HowTo: Tacacs Device Authentication

This post will show, how to configure Tacacs device authentication in iMC TAM, on a Comware device and on a provision based device.

If you would like to use Tacacs device authentication together with Active Directory, you can manage this by connecting iMC TAM to Active Directory, using this how to:

How To: iMC Tacacs+ and Active Directory Sync

For this how to, I use the latest versions of iMC and TAM:

  • iMC PLAT 7.1 (E0303P06)
  • iMC TAM 7.1 (E0302P08)

Tacacs Device Authentication Configuration on the iMC TAM Server

I will start creating a “Device Area”, this step is optional, but it can help you organize bigger environments. You can organize your devices in different areas to create access rules of the device by area. To start, go to “User–>Device User Policy–>Authorization Conditions–>Device Areas” and click on “Add”:

TAM-Add-Device-Area
TAM-Add-Device-Area

Fill in the required fields and click “OK”, to create the area. You can now add a “Sub-Area” to this area by clicking on the “Add Sub-Area” button in the “Device Areas” list:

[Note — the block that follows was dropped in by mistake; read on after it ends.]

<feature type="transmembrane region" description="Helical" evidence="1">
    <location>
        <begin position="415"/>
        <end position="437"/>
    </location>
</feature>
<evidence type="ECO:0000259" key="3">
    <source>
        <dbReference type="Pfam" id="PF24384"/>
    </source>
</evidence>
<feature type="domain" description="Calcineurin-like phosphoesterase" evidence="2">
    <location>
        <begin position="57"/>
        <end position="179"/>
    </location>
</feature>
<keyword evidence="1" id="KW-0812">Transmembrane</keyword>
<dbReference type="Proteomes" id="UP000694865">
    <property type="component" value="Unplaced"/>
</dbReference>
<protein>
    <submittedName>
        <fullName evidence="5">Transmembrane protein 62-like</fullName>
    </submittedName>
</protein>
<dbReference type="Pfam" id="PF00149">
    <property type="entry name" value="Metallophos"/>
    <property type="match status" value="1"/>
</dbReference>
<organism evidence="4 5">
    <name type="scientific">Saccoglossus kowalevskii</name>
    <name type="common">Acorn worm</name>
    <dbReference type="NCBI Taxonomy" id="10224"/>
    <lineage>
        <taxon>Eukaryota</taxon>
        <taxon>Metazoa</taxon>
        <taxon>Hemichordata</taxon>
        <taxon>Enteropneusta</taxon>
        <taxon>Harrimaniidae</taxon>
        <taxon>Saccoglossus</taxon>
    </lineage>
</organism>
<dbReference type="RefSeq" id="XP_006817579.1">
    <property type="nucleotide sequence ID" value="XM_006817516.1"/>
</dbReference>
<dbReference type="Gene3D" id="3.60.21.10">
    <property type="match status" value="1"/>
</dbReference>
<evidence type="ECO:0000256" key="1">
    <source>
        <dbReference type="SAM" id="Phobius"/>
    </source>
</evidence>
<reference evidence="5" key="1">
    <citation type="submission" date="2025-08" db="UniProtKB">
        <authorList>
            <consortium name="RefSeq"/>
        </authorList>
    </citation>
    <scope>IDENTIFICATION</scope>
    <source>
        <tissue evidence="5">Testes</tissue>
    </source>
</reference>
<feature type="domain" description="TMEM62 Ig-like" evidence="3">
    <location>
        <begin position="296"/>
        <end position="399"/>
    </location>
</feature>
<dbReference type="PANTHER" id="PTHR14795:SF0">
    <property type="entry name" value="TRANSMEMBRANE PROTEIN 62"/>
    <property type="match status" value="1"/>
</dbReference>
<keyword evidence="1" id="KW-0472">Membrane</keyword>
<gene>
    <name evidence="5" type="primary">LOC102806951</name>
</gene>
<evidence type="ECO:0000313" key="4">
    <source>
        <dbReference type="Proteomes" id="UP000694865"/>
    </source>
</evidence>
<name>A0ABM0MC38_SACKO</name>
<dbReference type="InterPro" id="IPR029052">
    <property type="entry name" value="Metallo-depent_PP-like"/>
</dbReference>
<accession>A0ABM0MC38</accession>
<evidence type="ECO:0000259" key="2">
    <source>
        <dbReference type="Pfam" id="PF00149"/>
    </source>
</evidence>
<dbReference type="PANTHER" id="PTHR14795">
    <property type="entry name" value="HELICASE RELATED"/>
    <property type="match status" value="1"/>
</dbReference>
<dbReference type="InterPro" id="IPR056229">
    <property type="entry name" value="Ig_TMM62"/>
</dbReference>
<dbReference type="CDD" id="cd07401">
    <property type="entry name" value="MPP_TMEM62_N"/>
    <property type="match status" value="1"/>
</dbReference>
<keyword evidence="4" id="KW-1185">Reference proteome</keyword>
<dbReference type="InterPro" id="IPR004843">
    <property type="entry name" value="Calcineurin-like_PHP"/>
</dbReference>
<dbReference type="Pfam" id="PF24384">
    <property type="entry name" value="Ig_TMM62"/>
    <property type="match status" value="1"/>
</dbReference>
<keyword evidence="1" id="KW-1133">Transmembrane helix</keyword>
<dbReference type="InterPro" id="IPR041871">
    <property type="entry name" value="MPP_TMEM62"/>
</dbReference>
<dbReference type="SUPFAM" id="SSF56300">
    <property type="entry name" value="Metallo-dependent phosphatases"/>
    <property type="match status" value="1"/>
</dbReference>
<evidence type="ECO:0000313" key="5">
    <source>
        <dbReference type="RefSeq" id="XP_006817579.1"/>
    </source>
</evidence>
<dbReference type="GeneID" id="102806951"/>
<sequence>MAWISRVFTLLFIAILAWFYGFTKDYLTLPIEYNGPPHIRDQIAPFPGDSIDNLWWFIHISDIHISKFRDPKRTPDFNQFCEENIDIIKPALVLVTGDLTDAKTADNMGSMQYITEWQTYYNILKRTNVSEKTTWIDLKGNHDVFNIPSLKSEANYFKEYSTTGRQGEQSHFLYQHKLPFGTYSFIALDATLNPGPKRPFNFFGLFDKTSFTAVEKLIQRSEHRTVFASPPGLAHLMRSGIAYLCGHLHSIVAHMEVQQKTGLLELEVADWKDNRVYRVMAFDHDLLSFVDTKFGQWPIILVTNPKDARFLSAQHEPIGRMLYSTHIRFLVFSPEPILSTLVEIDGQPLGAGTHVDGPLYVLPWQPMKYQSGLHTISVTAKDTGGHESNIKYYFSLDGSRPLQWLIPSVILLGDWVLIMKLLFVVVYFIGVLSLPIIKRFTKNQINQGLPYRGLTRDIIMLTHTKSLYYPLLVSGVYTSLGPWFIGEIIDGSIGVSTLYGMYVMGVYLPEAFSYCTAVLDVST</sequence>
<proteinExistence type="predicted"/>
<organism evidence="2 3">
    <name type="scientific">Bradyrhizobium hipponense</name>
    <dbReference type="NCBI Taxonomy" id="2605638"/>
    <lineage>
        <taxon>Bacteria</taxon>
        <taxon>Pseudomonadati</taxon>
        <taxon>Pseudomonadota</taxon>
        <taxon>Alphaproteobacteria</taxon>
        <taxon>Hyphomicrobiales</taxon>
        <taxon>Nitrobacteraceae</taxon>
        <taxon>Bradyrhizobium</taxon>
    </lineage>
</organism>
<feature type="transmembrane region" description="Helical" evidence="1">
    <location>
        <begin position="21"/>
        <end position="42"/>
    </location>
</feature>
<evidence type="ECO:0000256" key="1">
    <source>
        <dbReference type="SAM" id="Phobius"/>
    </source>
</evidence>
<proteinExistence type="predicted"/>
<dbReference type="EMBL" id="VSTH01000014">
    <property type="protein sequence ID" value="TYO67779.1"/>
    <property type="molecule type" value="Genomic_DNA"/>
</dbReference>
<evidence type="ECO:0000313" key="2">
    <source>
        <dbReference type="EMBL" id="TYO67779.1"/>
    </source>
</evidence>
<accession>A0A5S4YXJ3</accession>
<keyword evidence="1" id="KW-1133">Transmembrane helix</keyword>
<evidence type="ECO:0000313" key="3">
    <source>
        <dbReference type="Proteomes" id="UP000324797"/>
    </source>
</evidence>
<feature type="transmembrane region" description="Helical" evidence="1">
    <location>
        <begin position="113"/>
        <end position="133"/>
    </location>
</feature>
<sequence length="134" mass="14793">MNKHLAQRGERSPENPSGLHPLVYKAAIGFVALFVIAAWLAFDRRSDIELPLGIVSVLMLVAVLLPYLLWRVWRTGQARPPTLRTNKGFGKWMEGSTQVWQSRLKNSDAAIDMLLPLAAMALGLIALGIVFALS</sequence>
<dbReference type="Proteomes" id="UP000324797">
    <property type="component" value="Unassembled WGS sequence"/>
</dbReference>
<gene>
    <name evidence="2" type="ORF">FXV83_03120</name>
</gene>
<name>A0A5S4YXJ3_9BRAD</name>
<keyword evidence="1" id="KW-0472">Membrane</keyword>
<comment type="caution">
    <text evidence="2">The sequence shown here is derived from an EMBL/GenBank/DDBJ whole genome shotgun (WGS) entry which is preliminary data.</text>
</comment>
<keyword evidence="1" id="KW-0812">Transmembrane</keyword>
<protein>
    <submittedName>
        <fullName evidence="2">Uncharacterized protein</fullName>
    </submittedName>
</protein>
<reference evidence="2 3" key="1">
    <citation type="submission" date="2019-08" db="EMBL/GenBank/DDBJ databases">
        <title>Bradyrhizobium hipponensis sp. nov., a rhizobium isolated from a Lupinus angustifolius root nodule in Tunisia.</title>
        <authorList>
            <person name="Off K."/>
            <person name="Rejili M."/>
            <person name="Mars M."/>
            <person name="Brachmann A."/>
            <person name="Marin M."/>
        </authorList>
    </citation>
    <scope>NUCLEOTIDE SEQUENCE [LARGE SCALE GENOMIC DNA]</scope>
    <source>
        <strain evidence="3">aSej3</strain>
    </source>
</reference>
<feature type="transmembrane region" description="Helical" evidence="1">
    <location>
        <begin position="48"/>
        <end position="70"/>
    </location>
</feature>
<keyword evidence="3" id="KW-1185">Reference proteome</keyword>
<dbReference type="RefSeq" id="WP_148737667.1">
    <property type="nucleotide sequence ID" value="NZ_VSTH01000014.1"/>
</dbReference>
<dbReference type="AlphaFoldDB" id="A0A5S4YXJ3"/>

TAM-Device-Area-List
TAM-Device-Area-List

If you work with different vendors or OS’s versions in your environment, it would make also sense to create “Device Types”. Those “Device Types” can be used to attach different “Command Sets” to different devices, according to their commands they support. This is again optional but I would recommend it. To start go to “User–>Device User Policy–>Authorization Conditions–>Device Types” and click the “Add” button:

TAM-Add-Device-Type
TAM-Add-Device-Type

Fill in the required fields and press the “OK” button to create the device. You can also create sub types with the “Add Sub-Type” button:

TAM-Device-Type-List
TAM-Device-Type-List